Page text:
So far, however, no viable route to the ICC has emerged. Although North Korea is not a party to the ICC statute, South Korea joined the court in 2002. As such, crimes committed on South Korean territory, or by its nationals, are within the court’s purview. In 2010, the ICC Office of the Prosecutor opened a preliminary examination on alleged war crimes committed in South Korea, following North Korean attacks earlier that year on the Cheonan warship and the South Korean island of Yeonpyeong. Because these events occurred on the territory of South Korea, they fell within the court’s territorial jurisdiction. (The Office of the Prosecutor conducts a preliminary examination to determine whether the court’s threshold jurisdictional and admissibility requirements have been met).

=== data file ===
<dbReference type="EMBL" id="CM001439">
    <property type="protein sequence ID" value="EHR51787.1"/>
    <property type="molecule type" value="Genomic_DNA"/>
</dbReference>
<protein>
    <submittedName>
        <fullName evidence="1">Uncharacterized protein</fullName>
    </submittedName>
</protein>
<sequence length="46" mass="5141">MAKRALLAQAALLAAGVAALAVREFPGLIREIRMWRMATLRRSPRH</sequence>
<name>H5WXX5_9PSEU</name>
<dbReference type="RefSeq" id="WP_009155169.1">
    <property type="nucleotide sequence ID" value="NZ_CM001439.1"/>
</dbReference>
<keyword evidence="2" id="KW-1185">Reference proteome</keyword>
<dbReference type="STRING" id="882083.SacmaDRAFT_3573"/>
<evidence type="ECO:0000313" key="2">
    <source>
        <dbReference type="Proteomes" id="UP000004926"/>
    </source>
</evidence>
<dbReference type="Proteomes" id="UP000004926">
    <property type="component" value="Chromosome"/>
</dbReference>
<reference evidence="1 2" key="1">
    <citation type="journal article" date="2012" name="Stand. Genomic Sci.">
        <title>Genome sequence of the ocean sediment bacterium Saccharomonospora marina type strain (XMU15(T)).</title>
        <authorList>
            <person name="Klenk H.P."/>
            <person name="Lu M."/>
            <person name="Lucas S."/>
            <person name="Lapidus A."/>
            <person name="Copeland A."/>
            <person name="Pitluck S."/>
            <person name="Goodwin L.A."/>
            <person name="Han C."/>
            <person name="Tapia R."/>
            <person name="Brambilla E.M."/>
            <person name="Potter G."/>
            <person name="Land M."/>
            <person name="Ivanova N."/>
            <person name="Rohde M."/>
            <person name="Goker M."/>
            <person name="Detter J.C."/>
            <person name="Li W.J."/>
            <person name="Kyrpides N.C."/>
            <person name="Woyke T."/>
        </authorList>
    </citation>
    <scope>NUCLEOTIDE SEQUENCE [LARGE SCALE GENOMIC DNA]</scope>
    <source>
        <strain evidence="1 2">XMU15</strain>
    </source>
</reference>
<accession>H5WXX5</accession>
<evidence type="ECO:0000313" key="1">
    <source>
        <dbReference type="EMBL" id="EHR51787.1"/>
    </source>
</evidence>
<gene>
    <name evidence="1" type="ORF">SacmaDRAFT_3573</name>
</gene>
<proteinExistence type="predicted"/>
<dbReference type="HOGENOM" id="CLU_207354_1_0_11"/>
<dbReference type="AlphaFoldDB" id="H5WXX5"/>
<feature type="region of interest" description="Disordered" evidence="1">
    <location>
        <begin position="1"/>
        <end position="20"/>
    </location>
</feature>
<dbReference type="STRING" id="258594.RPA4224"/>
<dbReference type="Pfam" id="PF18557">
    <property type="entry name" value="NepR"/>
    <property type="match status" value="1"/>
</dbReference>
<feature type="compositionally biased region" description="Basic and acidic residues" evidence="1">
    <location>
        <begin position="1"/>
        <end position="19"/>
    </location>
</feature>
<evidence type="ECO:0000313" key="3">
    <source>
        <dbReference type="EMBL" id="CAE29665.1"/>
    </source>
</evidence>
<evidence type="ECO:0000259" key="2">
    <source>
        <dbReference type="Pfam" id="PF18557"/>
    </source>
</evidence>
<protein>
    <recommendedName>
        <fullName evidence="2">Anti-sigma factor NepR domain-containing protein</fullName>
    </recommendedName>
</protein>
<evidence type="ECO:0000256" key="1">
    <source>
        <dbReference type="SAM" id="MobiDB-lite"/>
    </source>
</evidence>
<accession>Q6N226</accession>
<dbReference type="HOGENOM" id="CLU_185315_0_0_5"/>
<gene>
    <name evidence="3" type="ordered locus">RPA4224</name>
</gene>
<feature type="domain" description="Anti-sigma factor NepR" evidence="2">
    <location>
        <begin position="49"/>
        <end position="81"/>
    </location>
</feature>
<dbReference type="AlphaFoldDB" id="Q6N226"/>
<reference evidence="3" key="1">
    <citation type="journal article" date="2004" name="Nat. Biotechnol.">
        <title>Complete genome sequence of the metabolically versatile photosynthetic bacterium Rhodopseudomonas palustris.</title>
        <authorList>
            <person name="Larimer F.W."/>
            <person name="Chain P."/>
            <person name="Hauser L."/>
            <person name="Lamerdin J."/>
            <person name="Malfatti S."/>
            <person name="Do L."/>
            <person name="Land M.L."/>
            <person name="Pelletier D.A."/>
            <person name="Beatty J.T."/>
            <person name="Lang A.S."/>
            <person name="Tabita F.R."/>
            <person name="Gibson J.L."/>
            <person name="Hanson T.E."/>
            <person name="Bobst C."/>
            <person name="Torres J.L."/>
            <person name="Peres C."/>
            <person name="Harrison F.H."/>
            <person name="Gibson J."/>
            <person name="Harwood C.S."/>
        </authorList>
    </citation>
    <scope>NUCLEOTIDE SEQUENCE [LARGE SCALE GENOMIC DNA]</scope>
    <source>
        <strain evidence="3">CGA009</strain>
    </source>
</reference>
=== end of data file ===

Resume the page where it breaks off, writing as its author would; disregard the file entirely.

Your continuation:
In 2014, however, the preliminary examination was closed based on a determination that the situation did not satisfy the jurisdictional requirements to launch a full criminal investigation. The Cheonan vessel was deemed a lawful military objective, and so the attack did not constitute a war crime. Although the shelling of the island resulted in civilian deaths, ICC Prosecutor Fatou Bensouda determined that:

the information available on this incident [did] not provide a reasonable basis to believe that the attack was intentionally directed against civilian objects or that the civilian impact was expected to be clearly excessive in relation to the anticipated military advantage.

Bensouda emphasized, however, that “[s]hould further information become available in the future which would lead the Office to reconsider its conclusions in the light of new facts or evidence, the preliminary examination could be re-opened.”